Spring - blossom and daffodils
According to the Met Office, spring in Britain runs through March, April and May. I'd argue that our revels on May 1 (May Morning, read more below) mark the beginning of summer in Oxford but March and April are definitely spring. You can tell from the blossom in St Giles and the daffodils in Christ Church Meadow. Nevertheless, this can be a cold, damp time in Oxford. Visit Oxford Fashion Week ( March ) www.oxfordfashionweek.com and the Oxford Jazz Festival ( April ) www.oxfordjazzfestival.com both in various venues across the city.
Summer - a glorious warm glow but crowded
Oxford is glorious in the warm glow of an early English summer. The only problem is that everyone else seems to know this. The riverbanks are crowded and so is the town. Nevertheless, I'd still urge a first-time visitor to aim from May to early July. In fact, I'd say be there for May Morning and join the crowds outside Magdalen College. The celebrations are playfully pagan. Ironically, May Morning always proves cold but the whole country usually warms up soon after.
I'd also say come here in June where the atmosphere is festive and the city is big enough not to be overwhelmed by students released from their final examinations. Early July is lovely too with everything in bloom and the student population now gone. The only problem then is the invasion of EFL (English as a Foreign Language) students who overwhelm the place. For some strange reason EFLs tend to walk nine or 10 abreast blocking up the city streets.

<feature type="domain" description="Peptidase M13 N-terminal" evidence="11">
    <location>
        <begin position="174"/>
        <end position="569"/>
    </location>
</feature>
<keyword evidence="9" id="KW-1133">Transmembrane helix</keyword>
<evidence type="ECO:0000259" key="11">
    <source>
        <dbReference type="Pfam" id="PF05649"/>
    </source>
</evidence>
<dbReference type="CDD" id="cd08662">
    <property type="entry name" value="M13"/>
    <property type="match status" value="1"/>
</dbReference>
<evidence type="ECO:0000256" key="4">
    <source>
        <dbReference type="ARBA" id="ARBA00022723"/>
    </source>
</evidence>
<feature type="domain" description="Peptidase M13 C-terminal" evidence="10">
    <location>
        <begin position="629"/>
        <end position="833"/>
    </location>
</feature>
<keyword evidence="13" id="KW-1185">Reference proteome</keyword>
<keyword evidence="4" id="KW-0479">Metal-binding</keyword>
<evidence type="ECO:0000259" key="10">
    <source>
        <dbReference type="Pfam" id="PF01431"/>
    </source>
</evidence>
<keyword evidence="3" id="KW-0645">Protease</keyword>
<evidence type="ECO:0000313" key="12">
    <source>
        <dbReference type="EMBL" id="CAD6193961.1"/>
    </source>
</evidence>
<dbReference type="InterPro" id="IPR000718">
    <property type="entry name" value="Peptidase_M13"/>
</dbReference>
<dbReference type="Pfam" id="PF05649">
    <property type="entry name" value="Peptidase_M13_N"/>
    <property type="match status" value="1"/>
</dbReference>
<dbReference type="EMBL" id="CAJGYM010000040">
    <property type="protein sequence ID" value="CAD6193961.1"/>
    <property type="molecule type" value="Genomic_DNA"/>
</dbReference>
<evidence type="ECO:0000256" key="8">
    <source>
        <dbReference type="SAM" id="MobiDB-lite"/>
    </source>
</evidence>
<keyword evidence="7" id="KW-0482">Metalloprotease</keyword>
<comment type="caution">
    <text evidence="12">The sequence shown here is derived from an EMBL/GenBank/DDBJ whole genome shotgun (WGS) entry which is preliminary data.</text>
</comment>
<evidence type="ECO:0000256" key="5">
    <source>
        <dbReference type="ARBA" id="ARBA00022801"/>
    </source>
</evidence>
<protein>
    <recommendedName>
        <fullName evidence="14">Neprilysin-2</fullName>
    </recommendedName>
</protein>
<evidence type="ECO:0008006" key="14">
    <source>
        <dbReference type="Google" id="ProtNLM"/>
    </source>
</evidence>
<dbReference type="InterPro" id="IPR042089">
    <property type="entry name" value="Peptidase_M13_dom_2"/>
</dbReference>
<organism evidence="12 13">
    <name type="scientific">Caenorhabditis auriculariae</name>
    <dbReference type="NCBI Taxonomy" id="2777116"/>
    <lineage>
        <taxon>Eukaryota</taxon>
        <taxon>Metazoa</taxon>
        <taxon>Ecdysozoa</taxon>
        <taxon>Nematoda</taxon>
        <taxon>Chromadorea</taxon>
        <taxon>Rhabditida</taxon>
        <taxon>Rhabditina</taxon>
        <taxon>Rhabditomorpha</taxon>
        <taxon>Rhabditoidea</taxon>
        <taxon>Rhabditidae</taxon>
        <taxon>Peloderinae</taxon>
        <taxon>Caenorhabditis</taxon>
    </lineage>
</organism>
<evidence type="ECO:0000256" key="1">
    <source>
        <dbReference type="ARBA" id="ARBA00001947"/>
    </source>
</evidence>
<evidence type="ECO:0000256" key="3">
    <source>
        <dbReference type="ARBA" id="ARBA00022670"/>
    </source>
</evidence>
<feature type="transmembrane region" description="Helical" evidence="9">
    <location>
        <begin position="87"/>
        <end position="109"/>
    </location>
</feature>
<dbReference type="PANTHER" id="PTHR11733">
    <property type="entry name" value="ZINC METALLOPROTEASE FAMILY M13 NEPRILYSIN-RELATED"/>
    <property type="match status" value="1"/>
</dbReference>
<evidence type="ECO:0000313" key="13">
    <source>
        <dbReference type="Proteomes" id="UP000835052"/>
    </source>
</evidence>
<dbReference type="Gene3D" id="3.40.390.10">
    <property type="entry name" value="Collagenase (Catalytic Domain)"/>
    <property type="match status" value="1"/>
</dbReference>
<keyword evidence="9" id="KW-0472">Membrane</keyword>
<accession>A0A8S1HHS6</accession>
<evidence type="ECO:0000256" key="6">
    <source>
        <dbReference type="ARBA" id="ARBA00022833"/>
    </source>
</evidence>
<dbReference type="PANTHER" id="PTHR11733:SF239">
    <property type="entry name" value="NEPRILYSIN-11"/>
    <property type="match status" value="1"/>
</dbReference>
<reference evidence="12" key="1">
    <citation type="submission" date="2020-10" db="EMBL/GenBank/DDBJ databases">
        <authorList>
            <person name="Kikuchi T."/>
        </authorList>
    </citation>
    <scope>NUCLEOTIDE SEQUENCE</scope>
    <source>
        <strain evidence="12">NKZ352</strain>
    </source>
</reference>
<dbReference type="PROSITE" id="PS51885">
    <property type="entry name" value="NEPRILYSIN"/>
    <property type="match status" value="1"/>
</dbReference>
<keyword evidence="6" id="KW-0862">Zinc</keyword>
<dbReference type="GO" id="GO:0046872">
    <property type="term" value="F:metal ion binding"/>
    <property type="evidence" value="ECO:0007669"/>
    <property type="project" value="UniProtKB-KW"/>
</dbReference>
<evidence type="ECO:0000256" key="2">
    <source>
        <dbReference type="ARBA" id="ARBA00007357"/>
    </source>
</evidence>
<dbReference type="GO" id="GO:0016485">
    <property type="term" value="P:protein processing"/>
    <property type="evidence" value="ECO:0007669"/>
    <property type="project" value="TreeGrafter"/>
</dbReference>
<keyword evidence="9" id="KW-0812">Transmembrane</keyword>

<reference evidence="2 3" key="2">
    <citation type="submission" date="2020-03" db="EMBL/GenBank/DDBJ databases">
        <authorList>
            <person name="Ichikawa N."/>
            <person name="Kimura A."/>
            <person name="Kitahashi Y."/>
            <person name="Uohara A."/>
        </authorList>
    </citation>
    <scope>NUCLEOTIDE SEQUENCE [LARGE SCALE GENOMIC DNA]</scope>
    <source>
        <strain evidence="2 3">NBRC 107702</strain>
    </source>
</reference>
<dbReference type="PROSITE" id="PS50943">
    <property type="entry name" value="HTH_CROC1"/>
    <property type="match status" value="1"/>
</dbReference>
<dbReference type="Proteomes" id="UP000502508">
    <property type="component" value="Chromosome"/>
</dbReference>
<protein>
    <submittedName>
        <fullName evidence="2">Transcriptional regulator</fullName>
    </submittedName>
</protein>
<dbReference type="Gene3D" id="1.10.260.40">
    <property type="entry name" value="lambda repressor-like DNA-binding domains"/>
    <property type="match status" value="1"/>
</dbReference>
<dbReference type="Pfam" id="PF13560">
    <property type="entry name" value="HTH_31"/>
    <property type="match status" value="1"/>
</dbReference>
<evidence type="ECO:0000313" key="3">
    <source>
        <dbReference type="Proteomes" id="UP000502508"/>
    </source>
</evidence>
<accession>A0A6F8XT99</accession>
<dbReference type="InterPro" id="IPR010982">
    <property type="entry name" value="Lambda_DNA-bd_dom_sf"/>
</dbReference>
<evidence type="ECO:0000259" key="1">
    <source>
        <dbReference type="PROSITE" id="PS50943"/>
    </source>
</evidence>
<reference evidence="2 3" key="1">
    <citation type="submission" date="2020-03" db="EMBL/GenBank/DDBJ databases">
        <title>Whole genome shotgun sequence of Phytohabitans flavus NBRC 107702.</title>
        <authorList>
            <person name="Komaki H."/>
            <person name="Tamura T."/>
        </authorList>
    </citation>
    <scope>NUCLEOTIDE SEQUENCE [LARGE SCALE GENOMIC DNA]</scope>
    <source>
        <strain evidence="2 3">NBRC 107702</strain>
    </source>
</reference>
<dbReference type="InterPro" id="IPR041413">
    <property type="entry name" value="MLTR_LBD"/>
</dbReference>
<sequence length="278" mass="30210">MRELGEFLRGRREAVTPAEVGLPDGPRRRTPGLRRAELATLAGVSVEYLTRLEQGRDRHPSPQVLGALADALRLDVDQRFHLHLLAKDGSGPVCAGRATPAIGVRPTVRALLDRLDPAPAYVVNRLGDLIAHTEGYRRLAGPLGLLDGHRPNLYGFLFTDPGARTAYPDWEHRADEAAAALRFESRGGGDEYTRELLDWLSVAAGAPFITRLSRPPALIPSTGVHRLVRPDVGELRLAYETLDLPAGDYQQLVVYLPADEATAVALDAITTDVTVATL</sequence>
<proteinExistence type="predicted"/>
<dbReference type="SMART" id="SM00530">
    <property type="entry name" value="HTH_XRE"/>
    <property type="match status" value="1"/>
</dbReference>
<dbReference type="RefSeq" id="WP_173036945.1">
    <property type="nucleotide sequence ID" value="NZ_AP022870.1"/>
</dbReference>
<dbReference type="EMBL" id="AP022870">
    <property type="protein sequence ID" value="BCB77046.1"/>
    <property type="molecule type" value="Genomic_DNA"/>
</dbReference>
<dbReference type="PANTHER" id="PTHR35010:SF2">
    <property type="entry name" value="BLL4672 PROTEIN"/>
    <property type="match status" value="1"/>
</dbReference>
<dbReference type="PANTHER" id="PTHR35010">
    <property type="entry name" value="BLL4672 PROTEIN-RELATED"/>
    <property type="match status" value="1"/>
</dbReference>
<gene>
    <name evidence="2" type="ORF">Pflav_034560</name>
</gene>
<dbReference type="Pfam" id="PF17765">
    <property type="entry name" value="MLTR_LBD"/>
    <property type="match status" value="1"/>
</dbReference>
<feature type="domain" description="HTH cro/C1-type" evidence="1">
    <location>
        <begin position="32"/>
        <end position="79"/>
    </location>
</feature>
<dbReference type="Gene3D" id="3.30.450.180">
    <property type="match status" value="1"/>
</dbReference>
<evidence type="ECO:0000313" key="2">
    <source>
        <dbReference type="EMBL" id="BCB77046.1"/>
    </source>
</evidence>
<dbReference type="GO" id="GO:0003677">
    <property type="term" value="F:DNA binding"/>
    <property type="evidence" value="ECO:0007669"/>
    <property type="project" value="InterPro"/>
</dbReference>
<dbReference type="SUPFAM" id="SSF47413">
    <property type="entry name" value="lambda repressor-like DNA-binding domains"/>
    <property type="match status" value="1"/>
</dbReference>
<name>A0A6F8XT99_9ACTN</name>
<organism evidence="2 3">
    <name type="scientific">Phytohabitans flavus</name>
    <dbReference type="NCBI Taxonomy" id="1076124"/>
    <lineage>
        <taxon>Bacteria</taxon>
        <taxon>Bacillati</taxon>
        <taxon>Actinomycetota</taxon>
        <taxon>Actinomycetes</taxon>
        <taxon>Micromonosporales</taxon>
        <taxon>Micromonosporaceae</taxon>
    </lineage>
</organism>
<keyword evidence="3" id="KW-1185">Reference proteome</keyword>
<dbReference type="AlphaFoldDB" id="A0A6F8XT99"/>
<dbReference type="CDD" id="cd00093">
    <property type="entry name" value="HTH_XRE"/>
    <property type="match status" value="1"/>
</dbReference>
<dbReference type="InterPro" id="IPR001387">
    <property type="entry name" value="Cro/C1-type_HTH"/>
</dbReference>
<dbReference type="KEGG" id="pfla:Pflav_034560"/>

Oxfordshire Artweeks ( www.artweeks.org ) run throughout the county in May, offering the opportunity to visit and buy from artists in their own studios. In the last week (21-30 May 2011) the festival moves into the city itself with sculptors, painters, photographers and jewelry-makers opening their homes to the public. An opportunity to browse, chat and even buy. Some of Oxford’s more enterprising artists even offer you a glass of wine or cup of tea.
Autumn - new students and a thriving arts scene
September is great because the summer school students are gone, the undergraduates haven’t arrived yet and the weather is still good. However, if I'm being picky, the light tends to be flat. Come October the students return. It's great to see the new intake but part of the experience of arriving at Oxford is shouting and vomiting. The arts scene, never dormant, really picks up in the autumn with concerts and visiting theatre and opera productions.
Winter - snow and carol services
We have enough trees in Oxford to make autumn attractive and it looks beautiful in the snow (of which there is an increasing amount in recent years). Carol services in colleges can be lovely and I could imagine nothing more glorious than Christmas in one of the traditional log-burning hotels. Avoid Oxford in January and February. In fact I'd avoid anywhere in the northern hemisphere in those damp and ugly months. Even the students look ghastly.